and they all “know” these gestures, as if it were a tribal dance. The gestures include something like the ragged “enso” circle design on my shirt, which also appears in some of their art. Although we cannot know for sure, these gestures would seem to suggest that their world is irreducibly complex — that it cannot be known or controlled or reduced, but is in every sense complete, timeless and perfect. They have no artifacts, no tools or mechanical devices, as if such fragile contrivances, being merely complicated, were an affront to natural laws. That acceptance seems to underlie their rules and conceits, their whole way of being.

KAREN: I have to say, as fascinating as all this is, I think what you have proposed might go down in the history of organizational and community management as the worst idea of all time.

SKIP: Yes, it’s actually closer to “unmanagement”. If you have other ideas that have not been tried, you might want to try them first. The organizations and communities that are using this had pretty much run out of other ideas. Fortunately, it seems.

LAURIE: I love the idea of this being “the worst idea of all time”. We’ve been looking for a title for this presentation, and for the second film about the tribe, which delves a bit more into the three conceits. Do you mind if we use it?

KAREN: Only if it doesn’t work — or if you don’t credit me for it.


[Chanel has a brief, inaudible conversation with one of the other attendees]

CHANEL: I’m told that it’s lunch time, and that soup’s ready. We’re in recess until one.


[Author’s Notes: This start-of-a-play was inspired by a lucid dream I had a couple of weeks ago, in which the precise words “the irreducibility of complexity”, and the two rules and the three conceits noted above, were stated. The top image is from the brilliant and generous artist Geralt at Pixabay, CC0. The map is from Sourcemap, and the Orlov Model is based on Dmitry Orlov’s Five Stages of Collapse. Other than the “enso” circle, none of these images appeared in my dream.]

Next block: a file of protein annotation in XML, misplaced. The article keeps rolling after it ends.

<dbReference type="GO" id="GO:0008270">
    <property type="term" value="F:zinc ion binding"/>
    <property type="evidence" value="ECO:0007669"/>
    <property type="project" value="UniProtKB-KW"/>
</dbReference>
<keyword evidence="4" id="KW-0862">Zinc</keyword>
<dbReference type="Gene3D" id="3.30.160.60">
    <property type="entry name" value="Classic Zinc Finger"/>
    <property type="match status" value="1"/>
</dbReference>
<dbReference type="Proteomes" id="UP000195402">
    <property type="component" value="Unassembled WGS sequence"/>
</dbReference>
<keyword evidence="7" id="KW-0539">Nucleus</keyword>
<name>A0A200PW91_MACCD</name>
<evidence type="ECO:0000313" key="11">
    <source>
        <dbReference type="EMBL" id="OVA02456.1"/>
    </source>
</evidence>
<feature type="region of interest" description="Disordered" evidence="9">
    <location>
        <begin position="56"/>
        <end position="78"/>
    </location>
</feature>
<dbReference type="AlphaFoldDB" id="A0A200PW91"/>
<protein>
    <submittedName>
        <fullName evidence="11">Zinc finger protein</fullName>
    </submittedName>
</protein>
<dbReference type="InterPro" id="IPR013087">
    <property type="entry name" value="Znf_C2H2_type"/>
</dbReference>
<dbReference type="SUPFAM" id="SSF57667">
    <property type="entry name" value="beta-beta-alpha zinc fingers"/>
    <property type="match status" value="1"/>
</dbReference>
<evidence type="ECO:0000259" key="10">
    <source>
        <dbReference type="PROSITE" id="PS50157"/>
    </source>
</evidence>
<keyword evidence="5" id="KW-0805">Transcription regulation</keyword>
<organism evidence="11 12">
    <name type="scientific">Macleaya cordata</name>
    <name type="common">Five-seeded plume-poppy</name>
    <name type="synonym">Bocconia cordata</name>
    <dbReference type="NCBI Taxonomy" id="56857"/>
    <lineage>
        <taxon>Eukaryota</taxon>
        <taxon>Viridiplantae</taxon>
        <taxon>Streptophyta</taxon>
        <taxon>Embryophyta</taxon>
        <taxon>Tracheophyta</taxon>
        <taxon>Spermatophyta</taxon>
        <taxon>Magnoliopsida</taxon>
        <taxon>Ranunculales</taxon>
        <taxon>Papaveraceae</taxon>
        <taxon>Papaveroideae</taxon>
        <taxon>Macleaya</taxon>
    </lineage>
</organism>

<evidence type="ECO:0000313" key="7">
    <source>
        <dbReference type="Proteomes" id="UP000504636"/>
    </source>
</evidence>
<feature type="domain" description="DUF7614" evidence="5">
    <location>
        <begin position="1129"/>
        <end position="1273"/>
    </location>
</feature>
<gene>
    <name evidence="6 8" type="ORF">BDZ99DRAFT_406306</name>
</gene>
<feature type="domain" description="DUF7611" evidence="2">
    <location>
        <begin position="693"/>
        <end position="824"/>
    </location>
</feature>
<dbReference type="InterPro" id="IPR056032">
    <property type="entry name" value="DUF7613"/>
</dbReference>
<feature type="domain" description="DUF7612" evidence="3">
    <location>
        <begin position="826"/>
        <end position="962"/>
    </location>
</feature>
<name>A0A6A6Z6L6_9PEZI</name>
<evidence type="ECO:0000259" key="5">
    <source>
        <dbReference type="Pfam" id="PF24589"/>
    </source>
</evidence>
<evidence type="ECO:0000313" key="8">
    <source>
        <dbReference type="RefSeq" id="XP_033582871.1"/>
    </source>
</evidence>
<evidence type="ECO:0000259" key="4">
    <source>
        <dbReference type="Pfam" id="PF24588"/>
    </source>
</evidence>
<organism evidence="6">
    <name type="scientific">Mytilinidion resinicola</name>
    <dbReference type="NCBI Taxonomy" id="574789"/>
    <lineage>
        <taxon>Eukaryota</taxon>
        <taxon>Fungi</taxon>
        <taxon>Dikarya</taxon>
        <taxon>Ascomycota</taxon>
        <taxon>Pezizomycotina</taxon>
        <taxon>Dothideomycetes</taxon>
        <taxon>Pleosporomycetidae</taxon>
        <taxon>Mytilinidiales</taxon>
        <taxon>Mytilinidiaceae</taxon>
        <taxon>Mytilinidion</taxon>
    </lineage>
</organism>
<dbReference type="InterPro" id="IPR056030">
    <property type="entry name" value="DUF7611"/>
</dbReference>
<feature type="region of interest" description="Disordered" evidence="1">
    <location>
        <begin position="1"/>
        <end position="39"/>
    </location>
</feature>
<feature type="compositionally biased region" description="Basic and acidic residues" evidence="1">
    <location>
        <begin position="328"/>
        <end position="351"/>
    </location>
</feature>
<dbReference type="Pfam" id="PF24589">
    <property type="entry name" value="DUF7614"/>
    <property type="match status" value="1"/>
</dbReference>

Posted in Creative Works | Comments Off on The Worst Idea of All Time: Act 1

The Hanged Man

When I was younger, two Tarot Cards turned up repeatedly in readings done for me: The Hanged Man, and the Fool. The Hanged Man was interpreted at the time as a sign that I was destined for a life of self-sacrifice, and possibly asceticism. This explanation seemed implausible, and while my youth was not particularly happy, I have in fact been blessed all my life with great fortune, and whatever struggles I have faced have been largely of my own doing.

In more recent years, the Hanged Man has not featured in the rare readings I have had done, or done for myself.

Until last week that is, when, returning from a short trip to Wales (mostly to attend a meeting about non-duality, but also to visit with my remarkable Welsh family, and to hike in the Brecon Beacons with my friend Ben Brangwyn), I decided to ask the Tarot: Where do I go from here, now that I have come to accept the ‘hopeless’ message of radical non-duality?

I did a three-card (past/present/future) spread, and there, in the all-important future spot, was my old friend the Hanged Man. Here’s what the interpretation was this time:

A man hangs by his ankle from a T shaped tree. The calm expression on his face and the fact that his hands are hidden behind his back indicate that he is not struggling; he has chosen to do this to gain enlightenment.